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|12-03-2012, 05:30 PM||#1 (permalink)|
Join Date: Nov 2012
Small Claims Judgment Got Double-Paid - Now What?
I'm in an interesting situation now with collecting on my small-claims judgment. Here are the facts:
0) The judgment is for $1,650 principal + $90 court costs, plus the post-judgment costs and interest
1) On November 2, 2012, a bank levy is served on the debtors' financial institution
2) On November 20, 2012, one of the debtors pays me $600 voluntarily by check
3) On November 27, 2012, I find out from the debtor's financial institution's levy department that they sent Sheriff a check on 11/20/2012
4) On November 30, 2012, I find out from the Sheriff that they got a check on 11/30/12 for $1,752.16
5) On December 2, 2012, I find out from the judgment debtor that paid me $600 earlier that he and his ex-spouse (she's the other judgment debtor) met in court on 11/30/2012 through a court-appointed mediator, filled out form SC-145 (Request to Pay Judgment to Court) and paid the remaining amount of $1,342.71 (after $600 is subtracted and court costs declared so far on MC-012's plus interest are added) directly to the court, and the court entered a full satisfaction of judgment.
So now here I am: I got $600 on 11/20/2012, the Sheriff got $1,752.16 on 11/30/2012 and is holding it for 21 days before disbursement, and the court got $1,342.71 on 11/30/2012 and entered a full satisfaction of judgment.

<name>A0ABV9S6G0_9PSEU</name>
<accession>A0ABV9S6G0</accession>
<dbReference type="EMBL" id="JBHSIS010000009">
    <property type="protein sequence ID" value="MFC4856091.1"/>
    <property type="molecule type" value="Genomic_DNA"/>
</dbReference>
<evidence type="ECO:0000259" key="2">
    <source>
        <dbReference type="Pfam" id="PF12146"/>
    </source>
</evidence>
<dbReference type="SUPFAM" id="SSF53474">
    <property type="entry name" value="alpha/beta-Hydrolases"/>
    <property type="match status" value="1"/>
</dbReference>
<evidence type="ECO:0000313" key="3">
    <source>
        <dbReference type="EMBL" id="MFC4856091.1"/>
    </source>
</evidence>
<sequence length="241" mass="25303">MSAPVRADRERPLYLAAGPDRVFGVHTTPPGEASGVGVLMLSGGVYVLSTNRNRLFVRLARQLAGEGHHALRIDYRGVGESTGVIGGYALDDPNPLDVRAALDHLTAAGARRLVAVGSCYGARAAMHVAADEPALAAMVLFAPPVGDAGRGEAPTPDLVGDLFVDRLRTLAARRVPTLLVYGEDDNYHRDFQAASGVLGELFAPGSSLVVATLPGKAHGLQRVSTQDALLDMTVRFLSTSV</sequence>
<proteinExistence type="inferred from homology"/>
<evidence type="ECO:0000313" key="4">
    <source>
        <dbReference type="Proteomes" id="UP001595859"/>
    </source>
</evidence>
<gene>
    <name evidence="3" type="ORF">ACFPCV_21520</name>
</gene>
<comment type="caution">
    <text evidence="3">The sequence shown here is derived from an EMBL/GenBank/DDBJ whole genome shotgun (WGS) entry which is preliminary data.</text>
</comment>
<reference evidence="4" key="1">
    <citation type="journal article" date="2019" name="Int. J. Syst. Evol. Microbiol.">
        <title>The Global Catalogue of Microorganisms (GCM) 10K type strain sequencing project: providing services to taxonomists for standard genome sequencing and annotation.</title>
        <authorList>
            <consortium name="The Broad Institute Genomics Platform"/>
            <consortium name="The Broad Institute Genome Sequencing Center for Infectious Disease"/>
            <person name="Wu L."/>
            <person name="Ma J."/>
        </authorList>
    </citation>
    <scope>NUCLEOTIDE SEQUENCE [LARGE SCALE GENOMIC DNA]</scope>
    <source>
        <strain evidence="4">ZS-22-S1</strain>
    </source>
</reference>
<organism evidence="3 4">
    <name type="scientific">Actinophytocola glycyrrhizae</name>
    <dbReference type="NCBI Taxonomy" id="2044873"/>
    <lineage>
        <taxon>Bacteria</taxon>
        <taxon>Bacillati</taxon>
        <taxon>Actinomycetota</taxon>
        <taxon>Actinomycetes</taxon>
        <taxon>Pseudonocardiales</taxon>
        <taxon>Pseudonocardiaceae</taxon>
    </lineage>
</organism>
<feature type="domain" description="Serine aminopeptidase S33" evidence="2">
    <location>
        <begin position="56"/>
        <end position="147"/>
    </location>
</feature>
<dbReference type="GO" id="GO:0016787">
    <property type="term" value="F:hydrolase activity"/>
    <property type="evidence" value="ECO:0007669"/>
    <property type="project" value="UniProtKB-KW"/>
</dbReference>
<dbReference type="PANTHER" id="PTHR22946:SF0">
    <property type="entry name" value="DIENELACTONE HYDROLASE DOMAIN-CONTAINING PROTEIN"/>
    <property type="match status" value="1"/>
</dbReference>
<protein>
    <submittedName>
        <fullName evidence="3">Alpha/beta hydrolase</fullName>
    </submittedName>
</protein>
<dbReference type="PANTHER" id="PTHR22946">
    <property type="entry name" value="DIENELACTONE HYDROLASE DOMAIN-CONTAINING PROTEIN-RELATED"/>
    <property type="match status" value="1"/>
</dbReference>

Question 1: The court's full satisfaction of judgment on form SC-145 does not take into account the costs I spent on the bank levy ($140) and the costs I spent on recording the amended abstract of judgment ($35) that haven't yet been included on an MC-012. When I tried to look up the law governing form SC-145, I didn't find any references to any California Civil Code section whatsoever on the form itself (in the lower left-hand corner) nor online. Is there any recourse when the court does not include all costs on SC-145 (e.g. those not yet declared on an MC-012) and enters a full satisfaction of judgment based on that incomplete information? If there is recourse, what is it?
Question 2: What is or are the statute(s) of California Law governing the use of SC-145 by judgment debtors to immediately achieve full satisfaction of judgment?
Question 3: What's going to happen now to the money the Sheriff has got? If it is disbursed to me, may I take from that money the costs I spent on the bank levy, to cover them, since the levy was done under a writ of execution that allows such satisfaction of costs from the funds levied?
An unusual situation, to say the least. Any constructive advice would be very much appreciated.
|pay judgment to court, post-judgment costs, request to pay judgment, satisfaction of judgment, sc-145|